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Bakas Dimitris

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Label: Migro Records

Genre: Jazz / Avant Garde

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  • CD Digi / Cardboard €9.99
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http://migrorecords.com


My music suggests a complete break with the past and at the same time a most deeply connection with it: break in terms of classical structural procedures, connection in terms of traditional sacred concepts related to structural procedures. The most extreme example of this attitude is the Absolute Continuity Technique/Attitude which I have developed during my PhD.


More specifically, my music is the product of an attempt to see Contemporary Composition under the prism of Mystical Theology (Orthodox Christianity). Certain concepts of the mystic thought, such as, eschatological becoming, apophaticism and perichoresis (St Maximus the Confessor) are keys to this process. These concepts are not abstract ideas of some sort of poetic value; on the contrary, they are conceptual preoccupations related to human experience and they are related to the aesthetic concerns of my compositions. Eschatological Becoming finds its structural application to my pieces Cardiogram and Absolute Continuity where the sound is absolute continuous, something that destroys any idea of orchestration and counterpoint in the most rigid way (far more than Ligeti’s pieces) and along with extended techniques creates a timbral style with a strong sense of meditative power that I call Apophatic Spectralism (with a certain reference to Romanian Spectral School) or even more general, Apophatic Composition.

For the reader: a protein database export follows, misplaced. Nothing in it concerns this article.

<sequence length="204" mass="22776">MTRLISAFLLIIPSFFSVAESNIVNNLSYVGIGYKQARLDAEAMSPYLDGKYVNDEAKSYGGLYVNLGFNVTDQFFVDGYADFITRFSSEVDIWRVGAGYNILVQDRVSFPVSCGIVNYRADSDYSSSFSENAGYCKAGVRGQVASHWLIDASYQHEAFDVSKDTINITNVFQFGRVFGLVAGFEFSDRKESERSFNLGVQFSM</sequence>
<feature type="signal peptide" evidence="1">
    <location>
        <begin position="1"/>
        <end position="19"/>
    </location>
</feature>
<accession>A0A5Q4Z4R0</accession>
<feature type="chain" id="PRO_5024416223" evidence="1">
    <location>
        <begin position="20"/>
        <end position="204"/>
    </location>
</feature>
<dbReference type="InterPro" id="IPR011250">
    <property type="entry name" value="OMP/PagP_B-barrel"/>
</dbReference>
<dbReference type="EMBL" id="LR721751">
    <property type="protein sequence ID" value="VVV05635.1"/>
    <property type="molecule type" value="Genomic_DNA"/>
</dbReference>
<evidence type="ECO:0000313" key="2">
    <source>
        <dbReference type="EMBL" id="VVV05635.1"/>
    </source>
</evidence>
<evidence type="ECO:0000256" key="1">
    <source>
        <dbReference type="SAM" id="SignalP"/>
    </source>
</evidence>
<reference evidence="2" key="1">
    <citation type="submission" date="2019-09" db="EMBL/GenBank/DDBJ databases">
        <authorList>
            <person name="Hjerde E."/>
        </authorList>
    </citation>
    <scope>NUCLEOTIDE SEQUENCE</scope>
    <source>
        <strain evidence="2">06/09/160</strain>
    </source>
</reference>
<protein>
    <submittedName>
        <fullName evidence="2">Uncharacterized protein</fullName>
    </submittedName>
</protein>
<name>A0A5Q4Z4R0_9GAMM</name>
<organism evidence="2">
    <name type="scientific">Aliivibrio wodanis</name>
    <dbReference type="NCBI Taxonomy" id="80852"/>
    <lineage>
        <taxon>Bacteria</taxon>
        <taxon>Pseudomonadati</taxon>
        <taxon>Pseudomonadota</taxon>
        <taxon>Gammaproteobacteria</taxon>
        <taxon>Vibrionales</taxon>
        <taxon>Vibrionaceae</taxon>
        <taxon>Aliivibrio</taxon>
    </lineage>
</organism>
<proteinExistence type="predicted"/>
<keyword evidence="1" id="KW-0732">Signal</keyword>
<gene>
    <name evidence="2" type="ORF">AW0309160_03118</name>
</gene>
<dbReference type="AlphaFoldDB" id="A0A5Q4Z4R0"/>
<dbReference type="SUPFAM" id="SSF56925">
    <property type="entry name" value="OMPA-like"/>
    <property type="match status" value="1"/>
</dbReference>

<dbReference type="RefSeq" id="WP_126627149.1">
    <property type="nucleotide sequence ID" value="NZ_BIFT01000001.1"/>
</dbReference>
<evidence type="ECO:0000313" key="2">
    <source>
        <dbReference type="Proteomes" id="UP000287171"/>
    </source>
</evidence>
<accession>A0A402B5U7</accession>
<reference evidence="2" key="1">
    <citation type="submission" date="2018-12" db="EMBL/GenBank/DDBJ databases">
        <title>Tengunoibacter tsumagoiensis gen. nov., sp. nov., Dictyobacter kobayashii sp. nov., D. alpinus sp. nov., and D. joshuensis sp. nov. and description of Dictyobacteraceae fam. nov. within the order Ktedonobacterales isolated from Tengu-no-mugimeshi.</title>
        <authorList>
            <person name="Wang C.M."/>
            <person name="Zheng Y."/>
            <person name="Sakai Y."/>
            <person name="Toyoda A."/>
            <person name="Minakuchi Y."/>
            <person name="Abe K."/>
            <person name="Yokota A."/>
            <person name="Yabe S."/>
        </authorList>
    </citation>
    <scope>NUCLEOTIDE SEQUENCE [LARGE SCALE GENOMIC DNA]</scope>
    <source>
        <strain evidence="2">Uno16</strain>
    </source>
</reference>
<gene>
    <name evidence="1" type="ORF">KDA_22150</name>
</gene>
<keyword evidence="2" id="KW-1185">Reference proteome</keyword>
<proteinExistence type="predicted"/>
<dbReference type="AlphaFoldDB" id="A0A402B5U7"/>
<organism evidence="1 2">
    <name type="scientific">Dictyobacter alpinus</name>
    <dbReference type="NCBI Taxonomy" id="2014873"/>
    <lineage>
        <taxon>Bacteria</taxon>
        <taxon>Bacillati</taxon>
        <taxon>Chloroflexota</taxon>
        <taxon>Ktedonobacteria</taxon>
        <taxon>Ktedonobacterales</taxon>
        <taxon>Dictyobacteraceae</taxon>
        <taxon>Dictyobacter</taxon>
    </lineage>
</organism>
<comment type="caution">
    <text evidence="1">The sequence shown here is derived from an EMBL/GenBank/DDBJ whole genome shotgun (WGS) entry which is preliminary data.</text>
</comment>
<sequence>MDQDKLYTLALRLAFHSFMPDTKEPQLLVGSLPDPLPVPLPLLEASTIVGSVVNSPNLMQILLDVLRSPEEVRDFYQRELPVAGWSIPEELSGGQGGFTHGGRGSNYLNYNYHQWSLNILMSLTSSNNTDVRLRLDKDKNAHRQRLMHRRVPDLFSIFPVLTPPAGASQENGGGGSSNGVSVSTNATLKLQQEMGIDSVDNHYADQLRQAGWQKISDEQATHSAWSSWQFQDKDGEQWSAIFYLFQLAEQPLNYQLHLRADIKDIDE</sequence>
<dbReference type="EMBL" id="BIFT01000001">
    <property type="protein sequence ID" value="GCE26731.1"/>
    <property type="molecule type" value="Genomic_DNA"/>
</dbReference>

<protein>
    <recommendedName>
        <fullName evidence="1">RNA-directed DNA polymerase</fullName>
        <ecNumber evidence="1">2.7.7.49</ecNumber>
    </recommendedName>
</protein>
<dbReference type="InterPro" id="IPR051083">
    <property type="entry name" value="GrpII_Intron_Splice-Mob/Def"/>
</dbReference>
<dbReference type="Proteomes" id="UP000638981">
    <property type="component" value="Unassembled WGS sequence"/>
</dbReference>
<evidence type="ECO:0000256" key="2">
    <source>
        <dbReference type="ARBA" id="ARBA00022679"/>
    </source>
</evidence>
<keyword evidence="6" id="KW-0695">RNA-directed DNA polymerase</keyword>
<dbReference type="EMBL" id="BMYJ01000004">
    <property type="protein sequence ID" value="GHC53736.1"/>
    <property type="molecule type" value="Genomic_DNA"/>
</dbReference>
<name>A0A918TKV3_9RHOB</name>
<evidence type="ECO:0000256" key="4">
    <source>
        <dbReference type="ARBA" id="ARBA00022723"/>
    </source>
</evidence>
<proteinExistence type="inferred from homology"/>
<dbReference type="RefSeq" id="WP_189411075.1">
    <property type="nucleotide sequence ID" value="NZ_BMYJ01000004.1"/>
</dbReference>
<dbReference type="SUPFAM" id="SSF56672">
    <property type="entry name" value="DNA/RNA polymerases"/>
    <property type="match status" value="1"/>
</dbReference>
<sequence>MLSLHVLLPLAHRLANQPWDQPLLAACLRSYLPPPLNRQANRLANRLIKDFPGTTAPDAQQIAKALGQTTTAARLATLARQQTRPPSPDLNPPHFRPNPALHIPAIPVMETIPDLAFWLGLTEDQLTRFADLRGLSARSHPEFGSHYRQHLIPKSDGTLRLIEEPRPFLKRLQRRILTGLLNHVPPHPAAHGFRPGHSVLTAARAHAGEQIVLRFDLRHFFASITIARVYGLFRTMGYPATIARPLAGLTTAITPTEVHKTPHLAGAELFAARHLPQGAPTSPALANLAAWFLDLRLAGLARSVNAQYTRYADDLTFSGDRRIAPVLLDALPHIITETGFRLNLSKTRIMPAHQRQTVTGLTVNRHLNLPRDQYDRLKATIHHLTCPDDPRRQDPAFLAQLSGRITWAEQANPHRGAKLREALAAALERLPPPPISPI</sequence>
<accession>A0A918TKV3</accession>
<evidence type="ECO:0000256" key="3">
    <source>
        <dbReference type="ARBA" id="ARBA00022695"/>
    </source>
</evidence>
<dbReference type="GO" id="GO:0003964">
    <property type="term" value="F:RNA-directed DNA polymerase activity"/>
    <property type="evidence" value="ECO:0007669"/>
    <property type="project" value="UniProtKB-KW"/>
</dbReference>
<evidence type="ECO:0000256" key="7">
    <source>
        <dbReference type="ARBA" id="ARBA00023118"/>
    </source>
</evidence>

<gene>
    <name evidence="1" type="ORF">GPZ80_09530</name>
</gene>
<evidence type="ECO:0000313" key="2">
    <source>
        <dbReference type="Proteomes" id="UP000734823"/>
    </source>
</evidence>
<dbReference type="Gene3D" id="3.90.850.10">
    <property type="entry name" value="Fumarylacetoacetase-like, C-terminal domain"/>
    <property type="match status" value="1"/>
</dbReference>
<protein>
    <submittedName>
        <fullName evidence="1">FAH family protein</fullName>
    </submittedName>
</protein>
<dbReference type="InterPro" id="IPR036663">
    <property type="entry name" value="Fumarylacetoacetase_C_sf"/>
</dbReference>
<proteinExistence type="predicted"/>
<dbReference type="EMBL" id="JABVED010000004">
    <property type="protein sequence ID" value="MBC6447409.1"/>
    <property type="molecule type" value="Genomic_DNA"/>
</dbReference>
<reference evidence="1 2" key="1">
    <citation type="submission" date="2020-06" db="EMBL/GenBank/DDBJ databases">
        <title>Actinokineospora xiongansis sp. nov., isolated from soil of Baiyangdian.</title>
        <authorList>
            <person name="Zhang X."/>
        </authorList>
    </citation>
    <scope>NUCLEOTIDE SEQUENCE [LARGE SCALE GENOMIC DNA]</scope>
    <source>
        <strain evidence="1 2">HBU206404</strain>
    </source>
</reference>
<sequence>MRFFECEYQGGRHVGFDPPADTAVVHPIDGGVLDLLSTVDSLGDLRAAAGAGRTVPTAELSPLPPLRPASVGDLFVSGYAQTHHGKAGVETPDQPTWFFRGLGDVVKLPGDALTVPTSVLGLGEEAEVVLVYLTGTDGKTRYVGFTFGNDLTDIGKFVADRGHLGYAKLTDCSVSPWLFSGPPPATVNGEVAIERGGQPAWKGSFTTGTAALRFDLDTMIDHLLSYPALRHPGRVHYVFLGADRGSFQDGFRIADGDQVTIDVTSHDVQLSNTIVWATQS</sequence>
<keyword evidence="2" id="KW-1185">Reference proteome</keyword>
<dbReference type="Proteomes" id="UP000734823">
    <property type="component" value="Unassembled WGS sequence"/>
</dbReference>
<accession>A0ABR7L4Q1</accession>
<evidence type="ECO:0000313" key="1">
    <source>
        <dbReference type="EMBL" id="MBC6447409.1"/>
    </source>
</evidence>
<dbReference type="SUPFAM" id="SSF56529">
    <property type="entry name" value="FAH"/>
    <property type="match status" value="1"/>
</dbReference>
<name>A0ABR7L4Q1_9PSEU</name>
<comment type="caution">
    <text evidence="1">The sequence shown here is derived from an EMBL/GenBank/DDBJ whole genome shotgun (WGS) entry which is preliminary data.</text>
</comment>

Apophatic Composition, with all its aspects, focuses on listening/hearing as experience, which according to my interpretation, requires an apophatic attitude from the listener, an apophatic perception of phenomena. This is a sort of negativity, an intellectual and behavioural attitude which negates all correlations through memory between the offered sound phenomena and the ‘pre-printed’ ideas and experiences within us, something that leads to an experiential perception. From this perspective, my music can (loosely) be considered as a sort of ‘Instrumental Sound Art’.